By John Manock, Editor, SubCableWorld
The submarine cable industry has had a long and, to say the least, interesting history. It has bounced around from amazing accomplishments to the depths of despair – from the global euphoria of the first transatlantic telegram between Queen Victoria and President Buchanan in 1858, to the disillusionment caused by the cable’s failure a few weeks later, and from media contempt for cables following the collapse of the market in 2002 to recognition to their vital role in delivering the Internet today.
The industry is now in an unprecedented period of growth, with 2019 representing the 6th consecutive year of strong demand for new cables – by far the longest and strongest growth period in the history of the fiber optics era.
So how did this happen? Here are some of the factors conspiring to drive demand for more cables:
Technological advances: For most of the first decade-and-a-half of the 21st Century, technologies for upgrading existing cables brought vast amounts of new capacities to the market. With so many underutilized cables left over from the cable-building boom of the late 1990s and early 2000s, upgrading these cables easily met the demand for new bandwidth. Under these conditions, there was little need of new cables. By the middle of the second decade of the century, however, technological development had shifted to allow for previously unheard of capacities for new cables totaling dozens and even hundreds of Terabits per second – capacities far beyond anything that could be reached by upgrading old ones. Thus vast amounts of new capacity became available on the new cables at a lower per unit cost compared to upgrading old cables. This shifted the economics of bandwidth in favor of new cables.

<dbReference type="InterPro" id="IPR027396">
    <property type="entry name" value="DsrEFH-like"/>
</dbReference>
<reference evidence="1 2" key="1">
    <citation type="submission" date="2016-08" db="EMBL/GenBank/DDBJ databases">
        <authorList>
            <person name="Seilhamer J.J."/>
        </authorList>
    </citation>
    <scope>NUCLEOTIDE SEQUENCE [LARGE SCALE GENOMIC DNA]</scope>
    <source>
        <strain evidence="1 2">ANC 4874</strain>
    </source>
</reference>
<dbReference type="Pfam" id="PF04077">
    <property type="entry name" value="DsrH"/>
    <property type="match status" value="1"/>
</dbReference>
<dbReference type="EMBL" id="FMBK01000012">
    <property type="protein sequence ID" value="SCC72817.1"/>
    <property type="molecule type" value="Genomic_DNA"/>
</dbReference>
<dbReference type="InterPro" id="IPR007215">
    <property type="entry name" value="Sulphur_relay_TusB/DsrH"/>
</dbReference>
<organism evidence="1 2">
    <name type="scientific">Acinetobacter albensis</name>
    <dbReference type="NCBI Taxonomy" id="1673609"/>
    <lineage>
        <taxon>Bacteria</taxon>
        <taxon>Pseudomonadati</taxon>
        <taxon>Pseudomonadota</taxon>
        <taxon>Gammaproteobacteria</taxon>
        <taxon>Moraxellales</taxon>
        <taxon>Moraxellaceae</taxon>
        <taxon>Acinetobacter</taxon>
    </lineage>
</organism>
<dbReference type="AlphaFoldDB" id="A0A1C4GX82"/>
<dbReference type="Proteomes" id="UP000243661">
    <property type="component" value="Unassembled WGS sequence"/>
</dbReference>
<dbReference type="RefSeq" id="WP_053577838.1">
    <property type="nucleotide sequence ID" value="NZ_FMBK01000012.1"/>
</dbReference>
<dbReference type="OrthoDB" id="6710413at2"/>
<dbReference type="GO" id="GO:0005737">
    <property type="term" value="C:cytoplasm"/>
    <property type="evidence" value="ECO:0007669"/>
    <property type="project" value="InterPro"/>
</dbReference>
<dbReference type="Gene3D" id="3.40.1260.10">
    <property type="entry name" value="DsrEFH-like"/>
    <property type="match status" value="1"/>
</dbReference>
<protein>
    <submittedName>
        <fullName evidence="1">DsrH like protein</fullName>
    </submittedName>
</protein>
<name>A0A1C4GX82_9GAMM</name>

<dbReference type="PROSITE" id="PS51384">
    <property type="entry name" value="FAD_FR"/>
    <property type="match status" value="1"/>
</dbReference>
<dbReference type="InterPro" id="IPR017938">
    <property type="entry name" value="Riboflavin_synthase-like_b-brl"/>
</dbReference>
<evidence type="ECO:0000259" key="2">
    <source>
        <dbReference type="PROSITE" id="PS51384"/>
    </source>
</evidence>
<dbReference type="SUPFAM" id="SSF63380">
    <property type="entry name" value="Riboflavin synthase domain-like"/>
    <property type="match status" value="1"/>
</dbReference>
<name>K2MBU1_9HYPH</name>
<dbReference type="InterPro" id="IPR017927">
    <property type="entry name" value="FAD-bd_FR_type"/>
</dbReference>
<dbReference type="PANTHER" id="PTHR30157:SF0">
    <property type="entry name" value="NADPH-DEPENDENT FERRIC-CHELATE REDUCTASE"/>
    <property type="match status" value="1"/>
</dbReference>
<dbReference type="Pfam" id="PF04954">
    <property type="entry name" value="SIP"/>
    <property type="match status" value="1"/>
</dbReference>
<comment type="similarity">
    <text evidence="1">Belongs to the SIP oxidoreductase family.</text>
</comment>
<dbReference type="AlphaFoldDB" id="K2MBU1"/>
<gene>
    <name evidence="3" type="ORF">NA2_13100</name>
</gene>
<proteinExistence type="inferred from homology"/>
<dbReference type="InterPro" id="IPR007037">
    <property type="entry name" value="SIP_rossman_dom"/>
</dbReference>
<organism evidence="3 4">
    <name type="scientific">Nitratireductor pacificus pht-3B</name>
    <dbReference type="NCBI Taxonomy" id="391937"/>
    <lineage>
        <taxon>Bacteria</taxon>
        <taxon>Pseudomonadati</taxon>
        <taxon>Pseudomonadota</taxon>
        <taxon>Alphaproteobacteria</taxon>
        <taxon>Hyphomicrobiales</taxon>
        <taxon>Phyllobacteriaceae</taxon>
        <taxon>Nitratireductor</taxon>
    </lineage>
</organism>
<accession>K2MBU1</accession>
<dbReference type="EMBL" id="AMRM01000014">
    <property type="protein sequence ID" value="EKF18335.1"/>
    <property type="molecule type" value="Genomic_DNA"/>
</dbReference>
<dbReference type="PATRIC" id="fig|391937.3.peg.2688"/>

The need for redundancy: As the Internet became more and more a part of the daily lives of billions of people, and therefore a vital component of many countries’ economies, it became critically important that the Internet would always be accessible. As submarine cable outages are inevitable, the solution for this problem is to have enough cables to reroute traffic around any single outage or, if possible, a combination of outages. Conventional thinking in the submarine cable industry except for the late 1990s and early 2000s was to build as few cables as possible and let them fill up before adding new ones. Building excess capacity, in terms of multiple cables, was negatively referred to as “overbuilding” and was something to be avoided. But now many national governments are encouraging – even mandating – that additional cable routes be developed even if there is plenty of capacity available on existing cables. The need for redundancy is now a major driver of new cable systems.